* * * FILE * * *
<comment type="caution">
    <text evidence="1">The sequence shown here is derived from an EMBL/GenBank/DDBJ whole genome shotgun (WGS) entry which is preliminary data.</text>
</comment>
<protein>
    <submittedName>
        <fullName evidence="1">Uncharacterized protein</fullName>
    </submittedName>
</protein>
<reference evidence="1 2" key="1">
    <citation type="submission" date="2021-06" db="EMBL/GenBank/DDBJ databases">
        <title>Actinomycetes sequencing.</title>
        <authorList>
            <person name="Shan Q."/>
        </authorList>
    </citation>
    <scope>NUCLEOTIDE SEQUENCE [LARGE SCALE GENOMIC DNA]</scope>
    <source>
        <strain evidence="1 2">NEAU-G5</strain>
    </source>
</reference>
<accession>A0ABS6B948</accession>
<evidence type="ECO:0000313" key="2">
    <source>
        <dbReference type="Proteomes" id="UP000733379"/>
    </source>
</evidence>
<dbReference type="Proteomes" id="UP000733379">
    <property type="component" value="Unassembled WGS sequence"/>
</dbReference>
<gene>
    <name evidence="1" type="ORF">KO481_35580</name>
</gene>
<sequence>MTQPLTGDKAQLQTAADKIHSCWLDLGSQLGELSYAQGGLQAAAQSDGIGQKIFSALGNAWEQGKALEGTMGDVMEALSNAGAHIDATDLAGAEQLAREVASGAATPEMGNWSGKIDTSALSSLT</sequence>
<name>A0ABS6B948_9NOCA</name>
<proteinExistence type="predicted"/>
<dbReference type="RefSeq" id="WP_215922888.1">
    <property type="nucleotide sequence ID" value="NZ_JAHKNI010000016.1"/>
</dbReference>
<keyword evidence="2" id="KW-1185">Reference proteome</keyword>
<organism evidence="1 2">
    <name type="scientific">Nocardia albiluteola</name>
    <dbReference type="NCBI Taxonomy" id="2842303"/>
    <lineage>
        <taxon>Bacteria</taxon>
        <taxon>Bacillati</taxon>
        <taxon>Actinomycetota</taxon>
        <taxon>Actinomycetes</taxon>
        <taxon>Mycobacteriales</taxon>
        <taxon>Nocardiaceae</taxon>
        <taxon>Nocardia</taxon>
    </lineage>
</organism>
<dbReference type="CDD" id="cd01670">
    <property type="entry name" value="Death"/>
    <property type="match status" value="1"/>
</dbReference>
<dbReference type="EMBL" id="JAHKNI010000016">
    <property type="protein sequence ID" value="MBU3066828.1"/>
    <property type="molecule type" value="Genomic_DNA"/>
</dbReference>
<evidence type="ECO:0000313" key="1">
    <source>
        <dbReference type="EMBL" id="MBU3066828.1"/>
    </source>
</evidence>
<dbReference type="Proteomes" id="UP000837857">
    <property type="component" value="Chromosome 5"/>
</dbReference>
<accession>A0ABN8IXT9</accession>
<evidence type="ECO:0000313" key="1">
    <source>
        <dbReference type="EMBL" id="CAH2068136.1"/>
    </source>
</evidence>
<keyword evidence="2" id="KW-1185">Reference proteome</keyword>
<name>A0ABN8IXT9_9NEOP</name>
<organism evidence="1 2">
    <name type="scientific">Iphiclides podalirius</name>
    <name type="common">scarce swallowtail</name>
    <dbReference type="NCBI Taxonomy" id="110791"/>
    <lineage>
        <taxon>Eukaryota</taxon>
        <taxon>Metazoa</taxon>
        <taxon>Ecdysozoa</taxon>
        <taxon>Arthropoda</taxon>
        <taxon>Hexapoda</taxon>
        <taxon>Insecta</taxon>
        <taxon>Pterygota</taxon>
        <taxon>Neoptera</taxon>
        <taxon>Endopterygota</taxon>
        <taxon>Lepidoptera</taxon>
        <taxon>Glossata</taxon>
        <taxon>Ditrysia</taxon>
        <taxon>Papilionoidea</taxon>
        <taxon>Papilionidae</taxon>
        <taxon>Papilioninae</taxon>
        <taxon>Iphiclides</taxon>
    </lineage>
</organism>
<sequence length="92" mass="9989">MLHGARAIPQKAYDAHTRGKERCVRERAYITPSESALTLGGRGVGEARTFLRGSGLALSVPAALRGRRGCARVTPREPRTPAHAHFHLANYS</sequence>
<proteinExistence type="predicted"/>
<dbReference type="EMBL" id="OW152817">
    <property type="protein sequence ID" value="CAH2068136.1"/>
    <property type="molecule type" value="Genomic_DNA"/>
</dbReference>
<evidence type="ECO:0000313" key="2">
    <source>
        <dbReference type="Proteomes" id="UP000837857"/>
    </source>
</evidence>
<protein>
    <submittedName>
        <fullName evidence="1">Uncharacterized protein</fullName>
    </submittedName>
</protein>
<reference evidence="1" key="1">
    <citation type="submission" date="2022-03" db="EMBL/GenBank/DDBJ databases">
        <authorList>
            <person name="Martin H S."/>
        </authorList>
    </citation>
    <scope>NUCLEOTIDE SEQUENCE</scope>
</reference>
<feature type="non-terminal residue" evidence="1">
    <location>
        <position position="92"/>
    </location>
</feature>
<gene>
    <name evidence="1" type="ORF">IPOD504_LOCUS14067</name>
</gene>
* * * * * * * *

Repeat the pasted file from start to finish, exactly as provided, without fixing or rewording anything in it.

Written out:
<comment type="caution">
    <text evidence="1">The sequence shown here is derived from an EMBL/GenBank/DDBJ whole genome shotgun (WGS) entry which is preliminary data.</text>
</comment>
<protein>
    <submittedName>
        <fullName evidence="1">Uncharacterized protein</fullName>
    </submittedName>
</protein>
<reference evidence="1 2" key="1">
    <citation type="submission" date="2021-06" db="EMBL/GenBank/DDBJ databases">
        <title>Actinomycetes sequencing.</title>
        <authorList>
            <person name="Shan Q."/>
        </authorList>
    </citation>
    <scope>NUCLEOTIDE SEQUENCE [LARGE SCALE GENOMIC DNA]</scope>
    <source>
        <strain evidence="1 2">NEAU-G5</strain>
    </source>
</reference>
<accession>A0ABS6B948</accession>
<evidence type="ECO:0000313" key="2">
    <source>
        <dbReference type="Proteomes" id="UP000733379"/>
    </source>
</evidence>
<dbReference type="Proteomes" id="UP000733379">
    <property type="component" value="Unassembled WGS sequence"/>
</dbReference>
<gene>
    <name evidence="1" type="ORF">KO481_35580</name>
</gene>
<sequence>MTQPLTGDKAQLQTAADKIHSCWLDLGSQLGELSYAQGGLQAAAQSDGIGQKIFSALGNAWEQGKALEGTMGDVMEALSNAGAHIDATDLAGAEQLAREVASGAATPEMGNWSGKIDTSALSSLT</sequence>
<name>A0ABS6B948_9NOCA</name>
<proteinExistence type="predicted"/>
<dbReference type="RefSeq" id="WP_215922888.1">
    <property type="nucleotide sequence ID" value="NZ_JAHKNI010000016.1"/>
</dbReference>
<keyword evidence="2" id="KW-1185">Reference proteome</keyword>
<organism evidence="1 2">
    <name type="scientific">Nocardia albiluteola</name>
    <dbReference type="NCBI Taxonomy" id="2842303"/>
    <lineage>
        <taxon>Bacteria</taxon>
        <taxon>Bacillati</taxon>
        <taxon>Actinomycetota</taxon>
        <taxon>Actinomycetes</taxon>
        <taxon>Mycobacteriales</taxon>
        <taxon>Nocardiaceae</taxon>
        <taxon>Nocardia</taxon>
    </lineage>
</organism>
<dbReference type="CDD" id="cd01670">
    <property type="entry name" value="Death"/>
    <property type="match status" value="1"/>
</dbReference>
<dbReference type="EMBL" id="JAHKNI010000016">
    <property type="protein sequence ID" value="MBU3066828.1"/>
    <property type="molecule type" value="Genomic_DNA"/>
</dbReference>
<evidence type="ECO:0000313" key="1">
    <source>
        <dbReference type="EMBL" id="MBU3066828.1"/>
    </source>
</evidence>
<dbReference type="Proteomes" id="UP000837857">
    <property type="component" value="Chromosome 5"/>
</dbReference>
<accession>A0ABN8IXT9</accession>
<evidence type="ECO:0000313" key="1">
    <source>
        <dbReference type="EMBL" id="CAH2068136.1"/>
    </source>
</evidence>
<keyword evidence="2" id="KW-1185">Reference proteome</keyword>
<name>A0ABN8IXT9_9NEOP</name>
<organism evidence="1 2">
    <name type="scientific">Iphiclides podalirius</name>
    <name type="common">scarce swallowtail</name>
    <dbReference type="NCBI Taxonomy" id="110791"/>
    <lineage>
        <taxon>Eukaryota</taxon>
        <taxon>Metazoa</taxon>
        <taxon>Ecdysozoa</taxon>
        <taxon>Arthropoda</taxon>
        <taxon>Hexapoda</taxon>
        <taxon>Insecta</taxon>
        <taxon>Pterygota</taxon>
        <taxon>Neoptera</taxon>
        <taxon>Endopterygota</taxon>
        <taxon>Lepidoptera</taxon>
        <taxon>Glossata</taxon>
        <taxon>Ditrysia</taxon>
        <taxon>Papilionoidea</taxon>
        <taxon>Papilionidae</taxon>
        <taxon>Papilioninae</taxon>
        <taxon>Iphiclides</taxon>
    </lineage>
</organism>
<sequence length="92" mass="9989">MLHGARAIPQKAYDAHTRGKERCVRERAYITPSESALTLGGRGVGEARTFLRGSGLALSVPAALRGRRGCARVTPREPRTPAHAHFHLANYS</sequence>
<proteinExistence type="predicted"/>
<dbReference type="EMBL" id="OW152817">
    <property type="protein sequence ID" value="CAH2068136.1"/>
    <property type="molecule type" value="Genomic_DNA"/>
</dbReference>
<evidence type="ECO:0000313" key="2">
    <source>
        <dbReference type="Proteomes" id="UP000837857"/>
    </source>
</evidence>
<protein>
    <submittedName>
        <fullName evidence="1">Uncharacterized protein</fullName>
    </submittedName>
</protein>
<reference evidence="1" key="1">
    <citation type="submission" date="2022-03" db="EMBL/GenBank/DDBJ databases">
        <authorList>
            <person name="Martin H S."/>
        </authorList>
    </citation>
    <scope>NUCLEOTIDE SEQUENCE</scope>
</reference>
<feature type="non-terminal residue" evidence="1">
    <location>
        <position position="92"/>
    </location>
</feature>
<gene>
    <name evidence="1" type="ORF">IPOD504_LOCUS14067</name>
</gene>